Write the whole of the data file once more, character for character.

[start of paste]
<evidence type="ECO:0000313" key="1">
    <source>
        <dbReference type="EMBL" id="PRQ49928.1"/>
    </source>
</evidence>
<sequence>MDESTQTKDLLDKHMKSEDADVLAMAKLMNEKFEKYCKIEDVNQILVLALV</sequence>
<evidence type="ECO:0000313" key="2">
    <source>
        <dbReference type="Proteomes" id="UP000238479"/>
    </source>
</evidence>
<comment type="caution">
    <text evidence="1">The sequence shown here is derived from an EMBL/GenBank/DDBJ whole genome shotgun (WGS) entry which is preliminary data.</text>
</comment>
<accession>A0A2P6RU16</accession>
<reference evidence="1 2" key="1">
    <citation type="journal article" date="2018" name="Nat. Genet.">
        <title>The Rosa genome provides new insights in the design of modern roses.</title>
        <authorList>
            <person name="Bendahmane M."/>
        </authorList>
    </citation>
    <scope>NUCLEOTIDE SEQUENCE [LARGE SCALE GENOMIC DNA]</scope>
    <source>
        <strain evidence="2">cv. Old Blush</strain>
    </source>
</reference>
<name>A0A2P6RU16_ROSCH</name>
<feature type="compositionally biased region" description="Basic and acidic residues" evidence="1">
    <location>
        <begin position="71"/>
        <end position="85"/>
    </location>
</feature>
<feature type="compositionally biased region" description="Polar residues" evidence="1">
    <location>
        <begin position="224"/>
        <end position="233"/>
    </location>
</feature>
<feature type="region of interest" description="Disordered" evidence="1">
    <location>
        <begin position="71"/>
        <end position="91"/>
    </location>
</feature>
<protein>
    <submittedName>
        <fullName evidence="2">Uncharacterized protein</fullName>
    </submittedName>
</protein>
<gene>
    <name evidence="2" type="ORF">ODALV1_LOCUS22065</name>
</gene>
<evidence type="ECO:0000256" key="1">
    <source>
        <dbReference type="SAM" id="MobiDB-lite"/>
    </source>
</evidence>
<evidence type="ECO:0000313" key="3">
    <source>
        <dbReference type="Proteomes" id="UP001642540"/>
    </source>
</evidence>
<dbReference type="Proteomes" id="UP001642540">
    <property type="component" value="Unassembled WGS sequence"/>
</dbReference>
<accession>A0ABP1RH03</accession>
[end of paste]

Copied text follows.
<evidence type="ECO:0000313" key="1">
    <source>
        <dbReference type="EMBL" id="PRQ49928.1"/>
    </source>
</evidence>
<sequence>MDESTQTKDLLDKHMKSEDADVLAMAKLMNEKFEKYCKIEDVNQILVLALV</sequence>
<evidence type="ECO:0000313" key="2">
    <source>
        <dbReference type="Proteomes" id="UP000238479"/>
    </source>
</evidence>
<comment type="caution">
    <text evidence="1">The sequence shown here is derived from an EMBL/GenBank/DDBJ whole genome shotgun (WGS) entry which is preliminary data.</text>
</comment>
<accession>A0A2P6RU16</accession>
<reference evidence="1 2" key="1">
    <citation type="journal article" date="2018" name="Nat. Genet.">
        <title>The Rosa genome provides new insights in the design of modern roses.</title>
        <authorList>
            <person name="Bendahmane M."/>
        </authorList>
    </citation>
    <scope>NUCLEOTIDE SEQUENCE [LARGE SCALE GENOMIC DNA]</scope>
    <source>
        <strain evidence="2">cv. Old Blush</strain>
    </source>
</reference>
<name>A0A2P6RU16_ROSCH</name>
<feature type="compositionally biased region" description="Basic and acidic residues" evidence="1">
    <location>
        <begin position="71"/>
        <end position="85"/>
    </location>
</feature>
<feature type="compositionally biased region" description="Polar residues" evidence="1">
    <location>
        <begin position="224"/>
        <end position="233"/>
    </location>
</feature>
<feature type="region of interest" description="Disordered" evidence="1">
    <location>
        <begin position="71"/>
        <end position="91"/>
    </location>
</feature>
<protein>
    <submittedName>
        <fullName evidence="2">Uncharacterized protein</fullName>
    </submittedName>
</protein>
<gene>
    <name evidence="2" type="ORF">ODALV1_LOCUS22065</name>
</gene>
<evidence type="ECO:0000256" key="1">
    <source>
        <dbReference type="SAM" id="MobiDB-lite"/>
    </source>
</evidence>
<evidence type="ECO:0000313" key="3">
    <source>
        <dbReference type="Proteomes" id="UP001642540"/>
    </source>
</evidence>
<dbReference type="Proteomes" id="UP001642540">
    <property type="component" value="Unassembled WGS sequence"/>
</dbReference>
<accession>A0ABP1RH03</accession>